In some cases, this issue can be resolved by adjusting the firing mechanism or the staples themselves – it’s a quick and easy solution. However, it’s not something that always works, as your model could simply have a defect from the manufacturer. If that’s the case, you’ll have to return the gun and get another brand.
In some cases, the trigger of the staple gun can be very hard to pull. These devices can take a considerable amount of pressure in order to fire a staple – not everyone is able to use them.
The reason behind this issue is probably the design of your handle. The company that manufactured the model could redesign its grip in a way that will let the customer apply a more substantial amount of pressure when using the gun. This can be done by adding a longer handle.
Electricity is dangerous when not handled correctly. The risk of injury, damage to your battery or jump starter, and fire is ever present. It’s a good thing portable jump starters have several built in safety features.
- Short Circuit Protection – prevents high current from passing from positive to negative clamps when accidentally touched together
- Over-current Protection – prevents damage to the jump starter by keeping it from supplying more current than it’s peak limit
- Overload Protection – keeps the jump pack from receiving more current than the manufacturer’s specifications when being charged
- Over-voltage Protection – keeps the jump pack from receiving more voltage than manufacturer’s specifications when being charged
- Overcharge Protection – when the jump starter’s batteries are full, this will “float” charge the unit and keep excess voltage from being applied to the cells
The reason behind your hammer’s inability to hit the individual staples in a correct order could be a misshapen staple. You’ll have to check if you’re using the staples of the right size. If you are, it’s time to open the device and check its hammer by applying some pressure on the stapler’s head. The hammer should be capable of sliding downward without any impediment.
Fortunately, most obstructions can be dislodged with a simple screwdriver. In case your hammer is clogged by things such as gunk, grease, and dirt, you can use a degreaser – white vinegar or WD-40 should do the trick. Additionally, putting some lubricant on the hammer is sure to ease the tensions and allow the whole device to function more smoothly.
Worn Out Spring
If the spring of your model simply can’t maintain enough tension, the model won’t produce enough force to continuously fire new staples.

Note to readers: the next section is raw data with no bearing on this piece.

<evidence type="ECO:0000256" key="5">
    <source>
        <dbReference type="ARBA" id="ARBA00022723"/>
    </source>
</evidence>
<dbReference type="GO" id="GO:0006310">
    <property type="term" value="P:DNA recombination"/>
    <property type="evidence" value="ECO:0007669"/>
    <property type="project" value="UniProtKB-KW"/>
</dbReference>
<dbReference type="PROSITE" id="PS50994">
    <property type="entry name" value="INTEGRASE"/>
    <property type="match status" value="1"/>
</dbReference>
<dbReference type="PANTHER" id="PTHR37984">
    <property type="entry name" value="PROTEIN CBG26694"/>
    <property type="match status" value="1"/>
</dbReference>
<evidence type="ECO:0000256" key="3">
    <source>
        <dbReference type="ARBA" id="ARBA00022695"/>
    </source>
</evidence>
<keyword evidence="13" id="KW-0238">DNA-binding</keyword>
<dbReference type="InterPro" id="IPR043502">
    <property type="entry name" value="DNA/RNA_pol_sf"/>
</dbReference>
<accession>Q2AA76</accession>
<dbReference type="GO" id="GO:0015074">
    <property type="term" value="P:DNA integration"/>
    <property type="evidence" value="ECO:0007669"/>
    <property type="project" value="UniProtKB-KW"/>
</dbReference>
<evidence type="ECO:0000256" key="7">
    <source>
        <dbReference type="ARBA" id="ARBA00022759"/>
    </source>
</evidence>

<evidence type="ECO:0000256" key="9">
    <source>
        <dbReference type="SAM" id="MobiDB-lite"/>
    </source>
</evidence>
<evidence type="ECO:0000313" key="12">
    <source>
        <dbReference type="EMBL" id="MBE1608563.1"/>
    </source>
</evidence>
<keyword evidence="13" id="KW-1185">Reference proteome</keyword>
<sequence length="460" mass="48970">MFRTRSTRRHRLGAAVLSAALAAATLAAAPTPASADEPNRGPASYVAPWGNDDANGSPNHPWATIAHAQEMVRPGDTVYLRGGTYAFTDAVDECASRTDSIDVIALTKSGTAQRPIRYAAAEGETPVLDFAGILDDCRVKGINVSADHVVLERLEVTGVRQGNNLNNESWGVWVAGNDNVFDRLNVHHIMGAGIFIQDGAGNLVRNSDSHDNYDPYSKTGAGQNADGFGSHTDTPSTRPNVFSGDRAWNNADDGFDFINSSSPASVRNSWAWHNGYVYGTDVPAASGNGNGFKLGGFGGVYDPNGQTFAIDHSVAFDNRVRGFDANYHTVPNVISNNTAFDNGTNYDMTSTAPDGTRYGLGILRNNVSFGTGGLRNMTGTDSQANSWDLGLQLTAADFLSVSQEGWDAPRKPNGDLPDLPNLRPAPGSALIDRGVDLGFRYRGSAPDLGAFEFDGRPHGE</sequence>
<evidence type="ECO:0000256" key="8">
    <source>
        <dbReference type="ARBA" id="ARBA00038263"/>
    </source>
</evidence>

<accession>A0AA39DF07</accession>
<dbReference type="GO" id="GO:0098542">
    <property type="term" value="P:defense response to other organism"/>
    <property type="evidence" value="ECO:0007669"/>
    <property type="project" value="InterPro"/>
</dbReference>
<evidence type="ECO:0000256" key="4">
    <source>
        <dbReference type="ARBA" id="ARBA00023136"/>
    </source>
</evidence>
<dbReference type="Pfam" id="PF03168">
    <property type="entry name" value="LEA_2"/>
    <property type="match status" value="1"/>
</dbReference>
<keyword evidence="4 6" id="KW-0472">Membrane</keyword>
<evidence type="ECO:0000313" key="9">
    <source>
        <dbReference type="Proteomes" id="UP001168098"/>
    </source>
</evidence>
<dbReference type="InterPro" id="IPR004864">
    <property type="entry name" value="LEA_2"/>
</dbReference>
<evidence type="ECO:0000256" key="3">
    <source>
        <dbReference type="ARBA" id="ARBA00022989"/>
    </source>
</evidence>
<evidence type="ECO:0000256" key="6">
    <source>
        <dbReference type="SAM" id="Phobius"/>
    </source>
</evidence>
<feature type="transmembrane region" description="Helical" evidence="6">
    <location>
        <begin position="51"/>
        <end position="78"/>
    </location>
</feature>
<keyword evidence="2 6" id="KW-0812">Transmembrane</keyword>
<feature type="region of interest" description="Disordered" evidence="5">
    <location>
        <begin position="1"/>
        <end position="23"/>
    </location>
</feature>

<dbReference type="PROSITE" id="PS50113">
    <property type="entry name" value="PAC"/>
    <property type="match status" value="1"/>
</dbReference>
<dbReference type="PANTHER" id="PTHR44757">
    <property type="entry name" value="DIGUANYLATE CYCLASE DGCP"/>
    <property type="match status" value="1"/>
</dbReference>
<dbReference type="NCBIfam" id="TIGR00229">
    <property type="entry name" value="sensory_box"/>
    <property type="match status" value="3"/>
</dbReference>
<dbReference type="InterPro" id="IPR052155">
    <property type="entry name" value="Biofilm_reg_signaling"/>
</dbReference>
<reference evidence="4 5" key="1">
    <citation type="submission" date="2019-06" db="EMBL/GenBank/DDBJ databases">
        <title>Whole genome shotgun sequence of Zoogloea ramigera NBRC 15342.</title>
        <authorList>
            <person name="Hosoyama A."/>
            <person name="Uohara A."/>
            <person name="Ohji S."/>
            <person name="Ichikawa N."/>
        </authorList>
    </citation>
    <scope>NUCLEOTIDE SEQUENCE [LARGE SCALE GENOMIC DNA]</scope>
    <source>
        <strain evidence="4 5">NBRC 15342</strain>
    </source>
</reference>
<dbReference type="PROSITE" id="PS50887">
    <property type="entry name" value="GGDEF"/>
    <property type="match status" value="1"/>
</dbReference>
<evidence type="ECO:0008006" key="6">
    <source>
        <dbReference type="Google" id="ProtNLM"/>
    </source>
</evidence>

To test the spring of your model, carefully open the device, and then slide the spring back and let it go. The spring should quickly get into contact with the bar of staples. If you notice that the spring’s reaction is too slow, it’s probably the time to buy a new staple gun.
Accidentally Letting Off the Staples
Modern devices of this type can shoot several staples per one minute with much ease. This is particularly true for the electric models. They are easy to operate, and that’s precisely the thing that makes people think that it’s easy to accidentally fire off a shot.
Always be aware of where your device is pointed at, and never wave it around. Keep it pointed downward – if an accidental shot occurs, it won’t injure anyone. Also, don’t forget to always wear your safety glasses and thick gloves when operating a staple gun.
Sometimes, your staples won’t go all the way into the material for some reason. If that’s the case, you’ll have to make sure you’re using staples of the correct size.
Some types of staple guns can be difficult to load due to their unusual design – not all models function and operate in the same manner.
While working on a project, you might notice that you can’t reach some areas with your device – they’re simply too difficult to get to. The design of your model prohibits you from getting to the desired location.
If this impedes your progress, you will have no other choice but to find another method to complete the task – it’s as simple as that. Sometimes, a good old hammer and some nails can do a better job than your modern electric/pneumatic device.
As you can see, these devices are easy to operate, very powerful, and certainly capable of boosting productivity when it comes to nailing tasks. But they also jam very easily and are responsible for almost 40,000 hospital visits each year. With the above mentioned tips in mind, you’ll know how to properly fix each of the most common problems and how to avoid getting injured by this tool. Good luck!